FTC Moves to Shut Down Miss Cleo
FTC consumer protection bureau director Howard Beales accused the Psychic Readers Network and its operator, Access Resource Services, of practicing deceptive advertising in its infomercials, which promise consumers three free minutes when they call a 900 toll number. The FTC charged that so-called "psychic readers" would put the consumers on hold or collect personal information for three minutes, after which the toll charges would begin.
Furthermore, psychic readers would deceive consumers by telling them that time spent on hold would not count against their free time, or tell them their free time had not expired when in fact charges had already begun, Beales said.
Beales also charged that the company's telemarketing campaigns were so aggressive that they violated rules against unfair trading practices. The campaigns targeted previous Miss Cleo callers, who would sometimes receive as many as 10 calls per day and up to 50 per week.
Telemarketers would call consumers claiming that Miss Cleo had had a dream about them and that they should call a 900 number immediately.
"That's not a dream, that's a nightmare," Beales said. "The practices are so extreme, so abusive, that we believe it constitutes an unfair trade practice."
FTC attorneys filed charges in a federal court in Florida on Wednesday, Beales said. The FTC is requesting that a judge issue a temporary restraining order against Access Resource Services and the Psychic Readers Network to halt their operations.
Beales said the FTC also would seek to freeze the assets of the companies and place them in receivership to ensure money would be available to pay compensation to victims. The agency will seek redress for all consumers taken in by the scheme, Beales said.
The FTC has received approximately 2,000 complaints about Miss Cleo over the last year and a half, Beales said. The agency believes approximately 6 million people have responded to Miss Cleo DRTV ads and telemarketing offers.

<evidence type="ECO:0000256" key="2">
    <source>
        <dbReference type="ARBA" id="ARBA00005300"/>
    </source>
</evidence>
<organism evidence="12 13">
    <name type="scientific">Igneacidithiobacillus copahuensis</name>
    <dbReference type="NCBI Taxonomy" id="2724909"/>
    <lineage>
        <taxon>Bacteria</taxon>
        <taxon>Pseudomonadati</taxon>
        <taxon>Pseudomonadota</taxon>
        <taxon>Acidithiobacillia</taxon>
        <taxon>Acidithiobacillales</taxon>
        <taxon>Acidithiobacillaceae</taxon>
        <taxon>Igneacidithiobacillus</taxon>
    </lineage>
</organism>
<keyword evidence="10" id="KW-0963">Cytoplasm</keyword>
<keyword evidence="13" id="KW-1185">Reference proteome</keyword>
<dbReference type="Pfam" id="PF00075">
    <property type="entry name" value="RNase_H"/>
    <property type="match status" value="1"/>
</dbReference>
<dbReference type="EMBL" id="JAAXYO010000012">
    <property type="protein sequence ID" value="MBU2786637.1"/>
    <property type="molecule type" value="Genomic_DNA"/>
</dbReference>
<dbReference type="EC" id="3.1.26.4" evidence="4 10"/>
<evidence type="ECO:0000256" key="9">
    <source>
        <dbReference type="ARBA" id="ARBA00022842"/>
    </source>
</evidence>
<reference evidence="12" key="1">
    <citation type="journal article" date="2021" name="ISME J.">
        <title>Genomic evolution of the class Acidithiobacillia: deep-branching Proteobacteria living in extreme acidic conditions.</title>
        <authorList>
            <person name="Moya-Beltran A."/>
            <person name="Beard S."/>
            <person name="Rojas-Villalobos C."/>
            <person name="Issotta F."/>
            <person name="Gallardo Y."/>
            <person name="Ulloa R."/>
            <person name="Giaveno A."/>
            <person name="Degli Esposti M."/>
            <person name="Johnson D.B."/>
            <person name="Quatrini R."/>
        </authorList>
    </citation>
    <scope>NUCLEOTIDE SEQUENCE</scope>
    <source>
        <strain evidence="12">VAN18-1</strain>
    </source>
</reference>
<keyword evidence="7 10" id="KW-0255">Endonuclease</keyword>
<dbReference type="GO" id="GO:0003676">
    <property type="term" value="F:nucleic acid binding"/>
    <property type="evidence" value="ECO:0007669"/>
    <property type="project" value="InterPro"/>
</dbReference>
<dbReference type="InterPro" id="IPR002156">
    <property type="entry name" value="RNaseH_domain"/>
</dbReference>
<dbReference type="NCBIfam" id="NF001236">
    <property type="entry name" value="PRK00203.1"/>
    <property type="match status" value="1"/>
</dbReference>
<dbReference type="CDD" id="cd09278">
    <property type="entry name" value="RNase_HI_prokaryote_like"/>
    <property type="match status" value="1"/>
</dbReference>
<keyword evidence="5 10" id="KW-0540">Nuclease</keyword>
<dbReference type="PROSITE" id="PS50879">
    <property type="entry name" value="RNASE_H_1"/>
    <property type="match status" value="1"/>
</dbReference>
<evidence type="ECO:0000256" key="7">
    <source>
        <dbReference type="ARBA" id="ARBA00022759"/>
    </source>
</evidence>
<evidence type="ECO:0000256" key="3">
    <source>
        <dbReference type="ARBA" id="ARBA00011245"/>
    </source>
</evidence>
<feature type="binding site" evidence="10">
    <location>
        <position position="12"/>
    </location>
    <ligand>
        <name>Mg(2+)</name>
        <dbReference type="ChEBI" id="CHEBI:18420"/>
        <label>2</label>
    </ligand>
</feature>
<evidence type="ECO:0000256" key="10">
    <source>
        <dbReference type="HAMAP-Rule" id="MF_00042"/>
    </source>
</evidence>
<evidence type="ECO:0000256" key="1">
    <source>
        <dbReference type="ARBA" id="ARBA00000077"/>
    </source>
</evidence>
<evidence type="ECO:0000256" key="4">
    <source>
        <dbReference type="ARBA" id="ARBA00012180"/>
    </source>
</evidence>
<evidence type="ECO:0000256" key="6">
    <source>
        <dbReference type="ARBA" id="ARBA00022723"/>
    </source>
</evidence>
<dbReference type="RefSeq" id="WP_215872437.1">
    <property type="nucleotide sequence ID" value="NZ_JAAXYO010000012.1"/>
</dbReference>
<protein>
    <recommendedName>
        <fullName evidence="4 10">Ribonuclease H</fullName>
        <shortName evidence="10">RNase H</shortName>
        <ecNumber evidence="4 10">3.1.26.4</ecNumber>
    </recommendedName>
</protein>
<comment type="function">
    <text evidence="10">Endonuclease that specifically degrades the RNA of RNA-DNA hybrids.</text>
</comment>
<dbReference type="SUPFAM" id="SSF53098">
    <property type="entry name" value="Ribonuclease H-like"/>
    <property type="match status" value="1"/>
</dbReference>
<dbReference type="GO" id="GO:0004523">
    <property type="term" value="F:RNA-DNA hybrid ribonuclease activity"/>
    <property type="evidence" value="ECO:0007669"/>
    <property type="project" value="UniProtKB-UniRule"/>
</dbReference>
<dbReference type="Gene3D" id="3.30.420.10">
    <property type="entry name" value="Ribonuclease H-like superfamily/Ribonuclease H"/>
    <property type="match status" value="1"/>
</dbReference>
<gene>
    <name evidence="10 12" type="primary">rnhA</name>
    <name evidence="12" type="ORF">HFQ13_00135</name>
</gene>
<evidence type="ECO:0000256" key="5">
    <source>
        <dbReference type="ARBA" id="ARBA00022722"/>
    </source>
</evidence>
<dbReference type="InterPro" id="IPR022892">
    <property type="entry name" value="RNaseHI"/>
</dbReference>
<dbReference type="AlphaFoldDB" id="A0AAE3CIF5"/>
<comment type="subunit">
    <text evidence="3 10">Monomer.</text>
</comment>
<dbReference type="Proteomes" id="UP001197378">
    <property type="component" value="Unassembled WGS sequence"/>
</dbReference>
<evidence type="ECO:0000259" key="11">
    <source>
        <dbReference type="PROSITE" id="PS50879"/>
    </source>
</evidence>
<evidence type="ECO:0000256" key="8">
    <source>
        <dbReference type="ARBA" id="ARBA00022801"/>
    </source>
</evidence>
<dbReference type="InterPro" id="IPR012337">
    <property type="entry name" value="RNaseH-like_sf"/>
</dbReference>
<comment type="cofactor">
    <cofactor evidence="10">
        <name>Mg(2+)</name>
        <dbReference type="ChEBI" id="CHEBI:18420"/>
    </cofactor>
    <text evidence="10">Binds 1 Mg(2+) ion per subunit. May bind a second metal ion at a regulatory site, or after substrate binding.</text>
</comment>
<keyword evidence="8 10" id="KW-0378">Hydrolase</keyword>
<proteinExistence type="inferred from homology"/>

Consumers received charges against their phone bills as high as $300, Beales said. The average bill was $60.
Occassionally, Access Resource Services would bill consumers who had never called the toll number, Beales said. The problems occurred because the company tried to track down outstanding bills but used out-of-date directories, leading it to issue bills against phone numbers that had since been disconnected and reassigned.
In a statement responding to the FTC's charges, Sean Moynihan, an attorney representing Access Resource Services, said the company complies with laws governing toll-call services and in fact exceeds the government's requirements for providing consumer safeguards.
Moynihan also took aim at the FTC's case, saying that two of its witnesses were former employees of a independent contractor who were fired and have been pursuing a vendetta against the company.
An emergency injunction is unnecessary because some the complaints the FTC is citing are years old, Moynihan said. He criticized the FTC for failing to contact Access Resource Services prior to issuing charges.
"Access offered to provide the commission with conclusive prood that its allegations were false, but the FTC refused this offer," Moynihan said. "The only fair and irresponsible practices involved in the lawsuit are those of the FTC."
"It's a mystery to us why Miss Cleo and her employers didn't see this coming," Beales said.
The Psychic Reader's Network has been under investigation in several states on charges of deceptive or abusive practices. In November, the New York State Consumer Protection Board issued a report accusing the company of do-not-call list violations and deceptive marketing claims.
The release of that report led Walter Karl, a business unit of infoUSA, the nation's largest list company, to cease acting as broker for the Miss Cleo mailing list.
Miss Cleo's true identity is Youree Cleomili Harris of Miami. While she claims to still take calls, most consumers reach one of her psychic readers, according to the board's report.